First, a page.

Discover the giant multistoried homes in a Chinese fortress.
Tucked in the rolling subtropical mountains of the southeast Chinese province of Fujian are a series of giant multi-storied homes built with wood and fortified with mud walls. Constructed between the 15th and 20th centuries, these massive communal homes were sited with feng shui principles and are purposefully nestled amidst tea, tobacco, and rice fields and bountiful forests of pine and bamboo.
These 46 structures are known as the Fujian Tulou. Throughout history, their residents have mostly been Hakka—migrants in southern China who originated from lands adjacent to the Yellow River. Population pressures created conflict between the Hakka and their neighbours, so they built their homes to double as fortification structures.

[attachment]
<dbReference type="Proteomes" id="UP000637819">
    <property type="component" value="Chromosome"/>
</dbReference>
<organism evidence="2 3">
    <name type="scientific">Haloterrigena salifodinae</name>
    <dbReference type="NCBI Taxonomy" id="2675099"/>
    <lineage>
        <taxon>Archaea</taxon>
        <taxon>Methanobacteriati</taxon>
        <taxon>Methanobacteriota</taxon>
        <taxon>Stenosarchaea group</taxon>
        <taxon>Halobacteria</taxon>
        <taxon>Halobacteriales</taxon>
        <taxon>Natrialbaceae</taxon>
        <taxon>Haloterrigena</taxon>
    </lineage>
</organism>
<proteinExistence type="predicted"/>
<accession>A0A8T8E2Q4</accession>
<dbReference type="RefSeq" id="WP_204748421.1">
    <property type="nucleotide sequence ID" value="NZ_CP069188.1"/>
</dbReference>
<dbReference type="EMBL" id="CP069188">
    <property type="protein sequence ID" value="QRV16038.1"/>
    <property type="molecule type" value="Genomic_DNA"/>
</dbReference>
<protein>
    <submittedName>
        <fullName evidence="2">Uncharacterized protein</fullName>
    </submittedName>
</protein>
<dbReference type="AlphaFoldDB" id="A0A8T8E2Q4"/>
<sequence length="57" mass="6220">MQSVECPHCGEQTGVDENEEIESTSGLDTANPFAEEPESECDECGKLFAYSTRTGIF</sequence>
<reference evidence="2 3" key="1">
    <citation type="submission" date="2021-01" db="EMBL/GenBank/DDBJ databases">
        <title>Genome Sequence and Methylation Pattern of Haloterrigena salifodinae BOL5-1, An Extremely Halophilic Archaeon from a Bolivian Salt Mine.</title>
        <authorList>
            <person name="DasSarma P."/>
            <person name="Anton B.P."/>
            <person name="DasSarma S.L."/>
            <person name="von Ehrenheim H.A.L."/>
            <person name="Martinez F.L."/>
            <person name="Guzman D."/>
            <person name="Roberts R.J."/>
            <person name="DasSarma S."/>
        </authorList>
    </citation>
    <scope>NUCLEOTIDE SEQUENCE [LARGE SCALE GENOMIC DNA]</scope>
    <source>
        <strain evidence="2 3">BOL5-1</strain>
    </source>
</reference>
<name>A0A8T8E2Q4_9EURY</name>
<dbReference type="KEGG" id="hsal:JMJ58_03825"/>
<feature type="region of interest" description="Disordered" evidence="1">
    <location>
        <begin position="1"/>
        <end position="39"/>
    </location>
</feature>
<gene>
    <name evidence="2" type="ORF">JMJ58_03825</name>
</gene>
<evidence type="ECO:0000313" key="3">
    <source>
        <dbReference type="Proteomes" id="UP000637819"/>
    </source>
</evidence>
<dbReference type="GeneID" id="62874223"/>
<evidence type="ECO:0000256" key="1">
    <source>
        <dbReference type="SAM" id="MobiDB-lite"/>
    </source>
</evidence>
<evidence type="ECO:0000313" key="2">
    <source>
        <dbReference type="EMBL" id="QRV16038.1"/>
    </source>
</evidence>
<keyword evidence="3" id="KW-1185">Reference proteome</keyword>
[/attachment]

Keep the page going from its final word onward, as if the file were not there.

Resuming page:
Walls are up to 1.5 metres thick and can reach 18 metres high. Defensive features include ironclad gates, escape tunnels, and backup stock of grains and livestock.
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